Medicare’s Open Enrollment Period Lasts Until December 7
Medicare’s open enrollment period began in early October and runs through December 7. Many potentially eligible Floridians might be wondering what steps they must take during this period. It largely depends on each person’s circumstances.
The part of the Medicare program you need and use is a primary factor when it comes to what you should do as part of open enrollment. For your reference, below is a brief overview of the four parts:
- Part A: This part covers inpatient visits to hospitals and skilled nursing facilities. If you have paid into the system by working an equivalent of 10 years, you do not have to pay any premiums. If not, you must pay in to receive Medicare benefits.
- Part B: Everyone pays premiums for Part B coverage, which includes supplies and outpatient services. People with higher incomes usually pay higher premiums. If you are single and make at least $85,000 or are married with a joint income of $170,000 or more, you will pay more than most Americans.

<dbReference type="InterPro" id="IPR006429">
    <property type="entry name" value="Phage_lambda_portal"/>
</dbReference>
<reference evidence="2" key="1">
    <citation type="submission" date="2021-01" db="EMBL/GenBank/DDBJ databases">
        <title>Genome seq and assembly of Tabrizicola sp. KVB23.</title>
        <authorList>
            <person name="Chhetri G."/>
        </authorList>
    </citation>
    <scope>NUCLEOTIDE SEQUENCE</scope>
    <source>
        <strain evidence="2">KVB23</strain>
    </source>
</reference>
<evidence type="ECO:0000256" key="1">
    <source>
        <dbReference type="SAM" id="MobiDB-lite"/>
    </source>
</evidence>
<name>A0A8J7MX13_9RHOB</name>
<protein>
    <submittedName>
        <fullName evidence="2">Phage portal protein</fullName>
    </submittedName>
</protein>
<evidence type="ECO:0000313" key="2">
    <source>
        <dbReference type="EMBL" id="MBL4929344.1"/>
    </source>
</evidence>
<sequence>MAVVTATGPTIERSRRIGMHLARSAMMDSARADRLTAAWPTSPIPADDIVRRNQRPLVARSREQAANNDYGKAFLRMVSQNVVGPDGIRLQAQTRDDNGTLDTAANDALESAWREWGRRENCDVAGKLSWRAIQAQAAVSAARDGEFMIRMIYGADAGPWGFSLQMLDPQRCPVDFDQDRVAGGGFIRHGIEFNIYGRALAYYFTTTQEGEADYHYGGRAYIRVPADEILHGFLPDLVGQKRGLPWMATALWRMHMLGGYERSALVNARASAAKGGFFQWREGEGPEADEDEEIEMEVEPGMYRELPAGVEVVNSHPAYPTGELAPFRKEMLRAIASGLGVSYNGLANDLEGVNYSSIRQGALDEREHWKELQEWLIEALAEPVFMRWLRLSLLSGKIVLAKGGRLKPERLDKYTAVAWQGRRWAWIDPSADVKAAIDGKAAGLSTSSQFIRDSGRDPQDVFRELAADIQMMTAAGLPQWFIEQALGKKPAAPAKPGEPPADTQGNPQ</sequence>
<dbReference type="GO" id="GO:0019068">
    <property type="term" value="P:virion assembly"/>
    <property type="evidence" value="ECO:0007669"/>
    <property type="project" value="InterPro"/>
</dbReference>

- Part C: Also known as Medicare Advantage, this program allows people to choose from a private insurance plan approved by Medicare instead of using Parts A and B. Each plan has its own variables, with differences across the board in coverages, deductibles and co-pays.
- Part D: Part D involves prescription drug coverage. This voluntary option is typically included with Medicare Advantage plans. But if you have Parts A and B instead of Part C, you may add on Part D coverage.
If you like the coverage you have and are aware of upcoming changes, you do not need to take any action. Keep in mind that the enrollment period does not have to do with initially signing up for Medicare — you get a much longer window for that.
To learn more about the steps you need to take before the Medicare open enrollment period closes, consult a skilled Florida estate planning attorney with The Charles Law Offices.